July 20, 2015

26174311_sIRS Wage Garnishments: How Much Can They Take From An Employee?

A wage garnishment, also known as a wage attachment, is a court or government agency order sent to an individual’s employer, requiring the employer to withhold a specific amount of money from an employee’s paycheck. The money is collected and directly sent to a creditor.

When it comes to IRS wage garnishment, there are limits on just how much a creditor can take or garnish from a person’s paycheck in order to repay debts. The idea behind the limits on wage garnishment is that the debtor should be able to have enough money left to pay for his or her living expenses.

Certain Limits

Colorado follows the limits set by the federal government. Although states are free to execute stricter wage garnishment limits, Colorado has not opted to do so. According to federal law, creditors are generally permitted to garnish twenty-five percent of an individual’s weekly disposable earnings. If an individual has low income and is facing wage garnishment, the statute provides a sliding scale to determine a smaller garnishment percentage for him or her.

“Disposable earnings” refer to wages left after the employer has made required legal deductions, such as child support, income taxes, and Social Security deductions.

Multiple Garnishments

What happens if there is more than one garnishment? In most instances, the maximum amount for ordinary garnishments in Colorado is limited to twenty-five percent in any pay period or workweek—regardless of the total number of creditors or garnishment orders there are.

If, for example, the federal government is garnishing twenty percent of an individual’s income, then the employer can only take another five percent of the income to send to the second creditor if there is another wage garnishment order.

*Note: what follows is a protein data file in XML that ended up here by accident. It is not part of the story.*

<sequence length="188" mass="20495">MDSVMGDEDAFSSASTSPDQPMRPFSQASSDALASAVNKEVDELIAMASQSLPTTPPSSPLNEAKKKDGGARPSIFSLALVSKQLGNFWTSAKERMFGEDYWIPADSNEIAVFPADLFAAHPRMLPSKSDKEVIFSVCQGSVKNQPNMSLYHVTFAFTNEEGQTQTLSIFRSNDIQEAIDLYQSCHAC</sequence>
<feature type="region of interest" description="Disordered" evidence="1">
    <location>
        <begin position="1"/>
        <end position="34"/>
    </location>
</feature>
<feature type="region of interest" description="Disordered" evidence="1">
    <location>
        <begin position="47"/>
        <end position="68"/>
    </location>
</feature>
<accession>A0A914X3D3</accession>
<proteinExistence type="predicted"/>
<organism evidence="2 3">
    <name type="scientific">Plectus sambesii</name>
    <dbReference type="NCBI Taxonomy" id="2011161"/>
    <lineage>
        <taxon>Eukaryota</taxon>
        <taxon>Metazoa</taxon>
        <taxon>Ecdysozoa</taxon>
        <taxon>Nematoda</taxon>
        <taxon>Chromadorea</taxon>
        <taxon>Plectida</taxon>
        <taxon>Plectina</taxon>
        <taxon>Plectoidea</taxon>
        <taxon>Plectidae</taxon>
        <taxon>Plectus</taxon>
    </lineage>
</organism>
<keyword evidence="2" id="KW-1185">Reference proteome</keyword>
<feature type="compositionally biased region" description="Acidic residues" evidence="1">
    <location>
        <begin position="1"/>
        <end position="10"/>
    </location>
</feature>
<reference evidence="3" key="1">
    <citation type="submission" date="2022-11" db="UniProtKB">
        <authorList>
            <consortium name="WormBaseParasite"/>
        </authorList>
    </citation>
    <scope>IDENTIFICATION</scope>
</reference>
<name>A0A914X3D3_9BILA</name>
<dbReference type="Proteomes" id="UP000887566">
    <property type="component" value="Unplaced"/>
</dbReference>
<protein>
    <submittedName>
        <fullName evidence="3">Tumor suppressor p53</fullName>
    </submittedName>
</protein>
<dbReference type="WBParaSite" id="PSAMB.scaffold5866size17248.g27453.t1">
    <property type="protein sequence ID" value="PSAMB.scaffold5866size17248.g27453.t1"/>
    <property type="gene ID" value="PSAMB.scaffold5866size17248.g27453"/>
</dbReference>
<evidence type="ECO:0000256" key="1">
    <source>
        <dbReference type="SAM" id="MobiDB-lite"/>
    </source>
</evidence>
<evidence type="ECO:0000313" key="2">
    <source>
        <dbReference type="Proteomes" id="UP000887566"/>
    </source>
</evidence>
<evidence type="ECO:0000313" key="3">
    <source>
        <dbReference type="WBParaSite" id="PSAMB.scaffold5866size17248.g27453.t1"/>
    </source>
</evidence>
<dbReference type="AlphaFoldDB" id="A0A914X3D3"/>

Colorado Garnishments

It must be noted that the state allows for a higher percentage of wage garnishment for certain debts and circumstances. These include:

  • Sixty percent for spousal or child support if the individual is not currently supporting a family
  • Fifty percent for spousal or child support if the individual is presently supporting a family but is ordered to support a former spouse or child
  • An additional five percent if the individual is over 12 weeks behind in support payments
  • Thirty-five percent for any debts stemming from public assistance obtained fraudulently

If an employer has multiple orders and the employee does not have enough disposable earnings to make all these payments, then the employer must allocate the orders according to a priority of support due. The priority is typically current monthly support and maintenance, medical support with a specified amount, retroactive debts or arrears, and orders for maintenance only.

Certain types of income are not subject to a wage garnishment in Colorado, including social security, social security disability, workers compensation, unemployment insurance benefits, retirement or pension benefits, and tax refunds. However, some or all of these income types may be garnished for spousal or child support, repayment of public assistance, and debts to specific local and state government agencies.

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